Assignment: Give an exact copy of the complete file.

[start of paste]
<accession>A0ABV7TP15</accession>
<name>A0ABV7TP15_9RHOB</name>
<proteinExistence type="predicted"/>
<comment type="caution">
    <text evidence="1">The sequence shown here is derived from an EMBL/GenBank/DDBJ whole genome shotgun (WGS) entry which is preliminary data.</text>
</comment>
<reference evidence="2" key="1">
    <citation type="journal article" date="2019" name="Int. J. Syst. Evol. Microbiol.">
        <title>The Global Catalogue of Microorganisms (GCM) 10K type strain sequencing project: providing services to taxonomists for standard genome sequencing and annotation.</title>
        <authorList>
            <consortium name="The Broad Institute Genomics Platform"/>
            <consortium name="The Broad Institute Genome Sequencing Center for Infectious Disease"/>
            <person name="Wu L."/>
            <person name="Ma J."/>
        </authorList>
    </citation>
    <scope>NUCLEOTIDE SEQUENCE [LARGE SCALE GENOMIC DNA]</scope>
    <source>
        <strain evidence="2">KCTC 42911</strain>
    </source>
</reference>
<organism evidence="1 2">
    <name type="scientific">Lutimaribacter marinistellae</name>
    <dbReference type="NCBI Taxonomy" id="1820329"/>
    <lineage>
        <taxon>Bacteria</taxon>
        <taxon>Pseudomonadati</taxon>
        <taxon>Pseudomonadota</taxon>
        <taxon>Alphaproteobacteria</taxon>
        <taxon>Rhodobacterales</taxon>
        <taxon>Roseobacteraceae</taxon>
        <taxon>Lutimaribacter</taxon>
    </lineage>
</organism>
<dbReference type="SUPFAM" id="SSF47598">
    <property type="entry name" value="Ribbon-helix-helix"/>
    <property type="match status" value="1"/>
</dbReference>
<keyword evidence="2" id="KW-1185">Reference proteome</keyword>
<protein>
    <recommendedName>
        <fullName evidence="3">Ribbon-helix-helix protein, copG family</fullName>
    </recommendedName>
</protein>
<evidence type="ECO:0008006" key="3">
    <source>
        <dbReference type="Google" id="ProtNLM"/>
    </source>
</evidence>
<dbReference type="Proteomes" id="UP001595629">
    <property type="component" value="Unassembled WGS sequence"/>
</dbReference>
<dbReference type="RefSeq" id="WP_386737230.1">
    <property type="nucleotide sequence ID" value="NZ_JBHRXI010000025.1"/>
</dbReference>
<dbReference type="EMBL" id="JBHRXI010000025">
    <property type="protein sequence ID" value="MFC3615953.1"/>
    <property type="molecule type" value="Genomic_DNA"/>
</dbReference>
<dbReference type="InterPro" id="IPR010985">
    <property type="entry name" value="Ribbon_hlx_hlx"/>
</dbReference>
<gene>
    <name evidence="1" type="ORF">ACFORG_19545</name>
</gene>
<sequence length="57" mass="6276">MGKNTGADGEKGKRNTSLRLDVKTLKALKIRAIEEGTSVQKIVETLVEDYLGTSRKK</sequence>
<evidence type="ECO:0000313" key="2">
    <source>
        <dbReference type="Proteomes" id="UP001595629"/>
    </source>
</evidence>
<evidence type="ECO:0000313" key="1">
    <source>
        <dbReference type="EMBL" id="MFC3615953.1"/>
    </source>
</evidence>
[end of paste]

<accession>A0ABV7TP15</accession>
<name>A0ABV7TP15_9RHOB</name>
<proteinExistence type="predicted"/>
<comment type="caution">
    <text evidence="1">The sequence shown here is derived from an EMBL/GenBank/DDBJ whole genome shotgun (WGS) entry which is preliminary data.</text>
</comment>
<reference evidence="2" key="1">
    <citation type="journal article" date="2019" name="Int. J. Syst. Evol. Microbiol.">
        <title>The Global Catalogue of Microorganisms (GCM) 10K type strain sequencing project: providing services to taxonomists for standard genome sequencing and annotation.</title>
        <authorList>
            <consortium name="The Broad Institute Genomics Platform"/>
            <consortium name="The Broad Institute Genome Sequencing Center for Infectious Disease"/>
            <person name="Wu L."/>
            <person name="Ma J."/>
        </authorList>
    </citation>
    <scope>NUCLEOTIDE SEQUENCE [LARGE SCALE GENOMIC DNA]</scope>
    <source>
        <strain evidence="2">KCTC 42911</strain>
    </source>
</reference>
<organism evidence="1 2">
    <name type="scientific">Lutimaribacter marinistellae</name>
    <dbReference type="NCBI Taxonomy" id="1820329"/>
    <lineage>
        <taxon>Bacteria</taxon>
        <taxon>Pseudomonadati</taxon>
        <taxon>Pseudomonadota</taxon>
        <taxon>Alphaproteobacteria</taxon>
        <taxon>Rhodobacterales</taxon>
        <taxon>Roseobacteraceae</taxon>
        <taxon>Lutimaribacter</taxon>
    </lineage>
</organism>
<dbReference type="SUPFAM" id="SSF47598">
    <property type="entry name" value="Ribbon-helix-helix"/>
    <property type="match status" value="1"/>
</dbReference>
<keyword evidence="2" id="KW-1185">Reference proteome</keyword>
<protein>
    <recommendedName>
        <fullName evidence="3">Ribbon-helix-helix protein, copG family</fullName>
    </recommendedName>
</protein>
<evidence type="ECO:0008006" key="3">
    <source>
        <dbReference type="Google" id="ProtNLM"/>
    </source>
</evidence>
<dbReference type="Proteomes" id="UP001595629">
    <property type="component" value="Unassembled WGS sequence"/>
</dbReference>
<dbReference type="RefSeq" id="WP_386737230.1">
    <property type="nucleotide sequence ID" value="NZ_JBHRXI010000025.1"/>
</dbReference>
<dbReference type="EMBL" id="JBHRXI010000025">
    <property type="protein sequence ID" value="MFC3615953.1"/>
    <property type="molecule type" value="Genomic_DNA"/>
</dbReference>
<dbReference type="InterPro" id="IPR010985">
    <property type="entry name" value="Ribbon_hlx_hlx"/>
</dbReference>
<gene>
    <name evidence="1" type="ORF">ACFORG_19545</name>
</gene>
<sequence length="57" mass="6276">MGKNTGADGEKGKRNTSLRLDVKTLKALKIRAIEEGTSVQKIVETLVEDYLGTSRKK</sequence>
<evidence type="ECO:0000313" key="2">
    <source>
        <dbReference type="Proteomes" id="UP001595629"/>
    </source>
</evidence>
<evidence type="ECO:0000313" key="1">
    <source>
        <dbReference type="EMBL" id="MFC3615953.1"/>
    </source>
</evidence>